Light of My Life is a stripped-down version of the
film you want it to be. It has an utterly compelling concept, but the execution
is muted and sometimes too real and mundane that the story feels aimless. Fortunately,
the film is rescued by its leading characters and their father-daughter
relationship, but even that will strain watchability.
In Light of my Life, a disease wipes out nearly all
of the female population on Earth making girls and women extremely valuable in
the worst ways presumably. Living through this dystopian nightmare is a Dad
(Casey Affleck) and his pre-teen daughter, Rags (Anna Pniowsky). As they move
their camp through the woods and various abandoned homes, their survival
instincts and willpower are put to the test as attackers pursue them
A world where almost all of the females have died suddenly
is a big story. As such, there are a number of questions that could have been
explored by telling it. What was the societal impact? How did countries cope
with the sudden reduction in workforce? Did men resort to prison-style
arrangements to fulfill sexual urges? While some of these questions are touched
on, the film chooses instead to tell a more intimate tale, for better or worse.
The first 10 minutes of the movie are spent watching Dad tell Rags a modified version of the Noah’s Ark story from the Bible, which gives viewers a taste for what’s to come. Light of My Life takes its time and doesn’t offer much visual variety during scenes. So, conversations can go on for much longer than their storytelling utility warrants. In fact, it sometimes felt like some of the conversations were improvised, which can work in short bursts. In long drawn out exchanges, however, improvisation can feel aimless and drag.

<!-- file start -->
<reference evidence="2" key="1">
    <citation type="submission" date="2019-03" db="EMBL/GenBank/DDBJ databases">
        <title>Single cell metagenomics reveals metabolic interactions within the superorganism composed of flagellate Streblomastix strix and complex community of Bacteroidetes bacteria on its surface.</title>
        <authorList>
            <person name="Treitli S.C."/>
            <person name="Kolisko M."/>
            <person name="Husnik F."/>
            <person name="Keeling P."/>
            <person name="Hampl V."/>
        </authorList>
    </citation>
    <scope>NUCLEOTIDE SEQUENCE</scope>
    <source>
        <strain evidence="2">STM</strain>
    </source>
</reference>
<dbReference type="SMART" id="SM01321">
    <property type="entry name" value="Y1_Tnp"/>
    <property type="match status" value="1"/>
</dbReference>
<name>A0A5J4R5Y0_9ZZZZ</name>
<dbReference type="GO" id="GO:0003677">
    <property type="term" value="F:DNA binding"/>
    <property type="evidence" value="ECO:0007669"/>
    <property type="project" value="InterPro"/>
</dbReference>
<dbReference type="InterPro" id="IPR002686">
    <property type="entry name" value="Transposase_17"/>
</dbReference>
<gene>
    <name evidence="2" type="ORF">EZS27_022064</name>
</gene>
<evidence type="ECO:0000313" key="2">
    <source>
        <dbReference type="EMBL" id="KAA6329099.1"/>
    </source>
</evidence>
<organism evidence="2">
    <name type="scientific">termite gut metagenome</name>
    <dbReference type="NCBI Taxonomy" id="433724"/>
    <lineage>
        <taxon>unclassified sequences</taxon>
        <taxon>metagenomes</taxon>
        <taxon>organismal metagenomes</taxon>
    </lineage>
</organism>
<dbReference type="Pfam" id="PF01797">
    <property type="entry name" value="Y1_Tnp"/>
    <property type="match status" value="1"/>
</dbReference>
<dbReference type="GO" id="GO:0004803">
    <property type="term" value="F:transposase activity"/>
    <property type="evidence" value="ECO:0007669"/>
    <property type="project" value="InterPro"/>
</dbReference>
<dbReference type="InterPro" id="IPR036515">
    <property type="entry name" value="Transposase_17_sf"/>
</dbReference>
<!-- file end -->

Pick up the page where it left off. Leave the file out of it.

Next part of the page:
Another challenge with the film is that it’s difficult to
understand Dad’s personality since not much is shared about him before the
pandemic. He’s shown in flashbacks with his late wife (Elisabeth Moss), but
they’re usually just quick snippets that don’t plumb the depths of their
characters or their relationship beyond what’s expected. As such, audiences are
left to fill in the blanks as to how the plague affected Dad and changed him.
Moreover, why does Dad behave as unexpectedly as he does
with Rags? He seems to tolerate her disobedience in the face of dire situations
and even apologizes for disciplining her. Was he a teacher or a child counselor
in his former life which is what gives him such patience with children? Is he
simply an obsequious man? Knowing more about Dad would elevate the last act of
the film even more so when he performs the extraordinary to protect Rags.
Fortunately, Dad and Rags have a good relationship which
makes the film watchable even when it’s at its most prosaic. So, when Dad
putters around their temporary home and his ears perk up, audiences know he’s
picked up on something that only a parent can hear, which is their child’s call
for help. It’s also engrossing to see Rags trying to survive in a way she
wasn’t meant to in a world she shouldn’t have to experience. And yet, she can’t
help but squeal in delight when she finds girl clothes that fit her perfectly –
sequins and all. It’s just a shame that more highlights like this weren’t
sprinkled throughout the long runtime more generously.
Light of My Life is easy to watch but not thoroughly
interesting. The acting is a little shallow, and the camerawork doesn’t help to
convey any inner workings as characters stare off into the distance or
contemplate their situations. There are bursts of deep and genuine humanity,
but between those contoured hills and valleys are long stretches of flat
geography that may be too much for most viewers to bear.